Figure 5. Hypothetical pathway (not to scale) describing the evolution of mer operons from Gram-negative bacteria either carried on class II transposons or that are closely related to these determinants. For description see text. The + and − indicate insertions and deletions, respectively. Also see legend for Fig. 2.

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The pMERPH mer operon is the most different of the Gram-negative mer operons identified to date [60]and has probably diverged a considerable time ago, perhaps from the common ancestor of pKLH2, Tn3926 and Tn21. Not only does it exhibit significant DNA sequence divergence in the structural genes that it still shares with its distant cousins, but, more significantly, it no longer carries adjacent regulatory genes normally present in other mer operons. Functional studies suggest that a regulatory element is found elsewhere on the plasmid. A particular riddle yet to be solved is the presence of a 20 bp spacer region between the −35 and −10 sequences in the promoter region, an arrangement that had previously only been found in the mer O/P regions from Gram-positive bacteria [60]. In mer operons from Gram-negative bacteria the usual spacer is 19 bp.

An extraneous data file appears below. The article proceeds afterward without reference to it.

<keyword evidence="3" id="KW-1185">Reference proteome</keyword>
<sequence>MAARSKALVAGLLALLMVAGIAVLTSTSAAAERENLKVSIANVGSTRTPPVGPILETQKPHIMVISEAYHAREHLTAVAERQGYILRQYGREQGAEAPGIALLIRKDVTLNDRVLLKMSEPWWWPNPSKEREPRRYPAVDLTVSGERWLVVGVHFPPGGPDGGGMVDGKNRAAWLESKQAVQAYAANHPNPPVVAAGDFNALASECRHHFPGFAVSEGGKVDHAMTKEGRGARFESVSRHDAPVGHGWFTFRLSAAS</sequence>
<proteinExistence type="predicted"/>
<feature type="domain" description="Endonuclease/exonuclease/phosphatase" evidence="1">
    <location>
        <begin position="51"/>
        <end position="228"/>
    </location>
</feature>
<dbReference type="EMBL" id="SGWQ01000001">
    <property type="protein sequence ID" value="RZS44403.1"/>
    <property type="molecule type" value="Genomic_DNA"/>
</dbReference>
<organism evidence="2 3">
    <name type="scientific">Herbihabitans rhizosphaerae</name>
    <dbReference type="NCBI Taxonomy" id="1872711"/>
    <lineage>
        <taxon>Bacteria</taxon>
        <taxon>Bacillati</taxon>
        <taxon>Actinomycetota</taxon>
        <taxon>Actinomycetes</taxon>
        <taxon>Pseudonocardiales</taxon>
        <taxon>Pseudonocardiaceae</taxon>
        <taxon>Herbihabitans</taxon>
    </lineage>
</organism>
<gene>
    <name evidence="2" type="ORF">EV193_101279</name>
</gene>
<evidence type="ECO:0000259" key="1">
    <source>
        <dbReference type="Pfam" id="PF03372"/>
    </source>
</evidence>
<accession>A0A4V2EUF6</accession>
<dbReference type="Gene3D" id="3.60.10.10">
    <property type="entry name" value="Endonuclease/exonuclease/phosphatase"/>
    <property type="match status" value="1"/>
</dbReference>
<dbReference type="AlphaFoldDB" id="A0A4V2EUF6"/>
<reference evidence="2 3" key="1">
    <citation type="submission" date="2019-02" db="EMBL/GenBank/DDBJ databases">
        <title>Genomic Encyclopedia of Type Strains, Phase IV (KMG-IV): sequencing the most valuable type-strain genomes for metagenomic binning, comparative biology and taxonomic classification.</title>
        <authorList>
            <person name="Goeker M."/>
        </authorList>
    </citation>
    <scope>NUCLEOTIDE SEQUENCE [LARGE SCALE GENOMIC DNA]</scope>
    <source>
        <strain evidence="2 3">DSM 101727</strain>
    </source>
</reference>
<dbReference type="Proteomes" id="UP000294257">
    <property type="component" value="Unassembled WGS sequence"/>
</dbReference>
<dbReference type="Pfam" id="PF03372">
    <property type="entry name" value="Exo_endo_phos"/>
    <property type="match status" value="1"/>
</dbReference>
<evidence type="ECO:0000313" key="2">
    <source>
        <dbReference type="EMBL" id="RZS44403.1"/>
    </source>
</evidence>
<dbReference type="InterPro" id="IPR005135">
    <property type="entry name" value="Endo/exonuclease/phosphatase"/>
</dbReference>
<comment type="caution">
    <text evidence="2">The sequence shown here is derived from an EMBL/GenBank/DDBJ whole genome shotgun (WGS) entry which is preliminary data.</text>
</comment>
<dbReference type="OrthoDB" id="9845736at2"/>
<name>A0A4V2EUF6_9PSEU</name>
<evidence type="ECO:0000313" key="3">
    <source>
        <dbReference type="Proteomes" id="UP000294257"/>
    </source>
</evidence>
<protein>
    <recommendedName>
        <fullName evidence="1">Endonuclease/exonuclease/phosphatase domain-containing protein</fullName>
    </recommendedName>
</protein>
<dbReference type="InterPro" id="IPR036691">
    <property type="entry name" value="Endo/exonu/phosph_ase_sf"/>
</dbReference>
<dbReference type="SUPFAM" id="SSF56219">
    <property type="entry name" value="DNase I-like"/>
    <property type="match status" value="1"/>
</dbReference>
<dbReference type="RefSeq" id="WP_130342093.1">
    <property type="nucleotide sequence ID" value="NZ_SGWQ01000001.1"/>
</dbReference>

Two other transposons have so far been identified that are related to Tn21. The vestigial transposon Tn5467 carried on the plasmid pTF-FC2 from T. ferrooxidans contains a merR gene in isolation together with fused tnpR and tnpA genes. It is possible that the merR could be involved in the regulation of a chromosomal mer determinant, such as that found in T. ferrooxidans E15 [101], or, alternatively, that Tn5467 may represent the remnants of a formerly functional mer operon. Similarly the Tn3-like transposon Tn4556 from Streptomyces fradiae bears two ORFs that show a low degree of shared sequence identity (between 30 and 40%) to mercuric reductase [102]. However, no mercuric reductase activity has been demonstrated by strains containing Tn4556.

Of those HgR determinants lacking merC, the basic operon organisation seen in Tn501 (merRTPAD) may be representative of the archetypal determinant, although Tn501 itself is a derivative transposon formed by transposon-mediated rearrangements [103]. Analysis of the DNA sequences of the narrow spectrum resistance determinants of pMER419 [73], Tn5053[104], and of the broad spectrum determinants of pDU1358 [87]and pPB [64], shows that their merR genes all encode a MerR which has an organomercurial sensing region. In Fig. 5, it is proposed that a merB gene has inserted into the operons of pDU1358 and pPB, although it is possible that pMER419 and Tn5053 have suffered a deletion of merB. We have suggested that pPB may bear orfF (Figs. 2 and 5), whilst Reniero et al. [64]have hypothesized that it contains a merC gene. Given the strong sequence similarities between the merR and merT genes of pMER419 and pPB (see Fig. 3), any additional orf between merP and merA is more likely to be that of orfF, as is found in pMER419. Final confirmation awaits determination of the DNA sequence in this region. It is consequently proposed that pPB, pMER419 and Tn5053 have a common ancestor, which underwent a duplication of merT, with subsequent divergence of this duplicated gene to become orfF. pPB subsequently evolved by the insertion of merB between the merR and merT genes [64].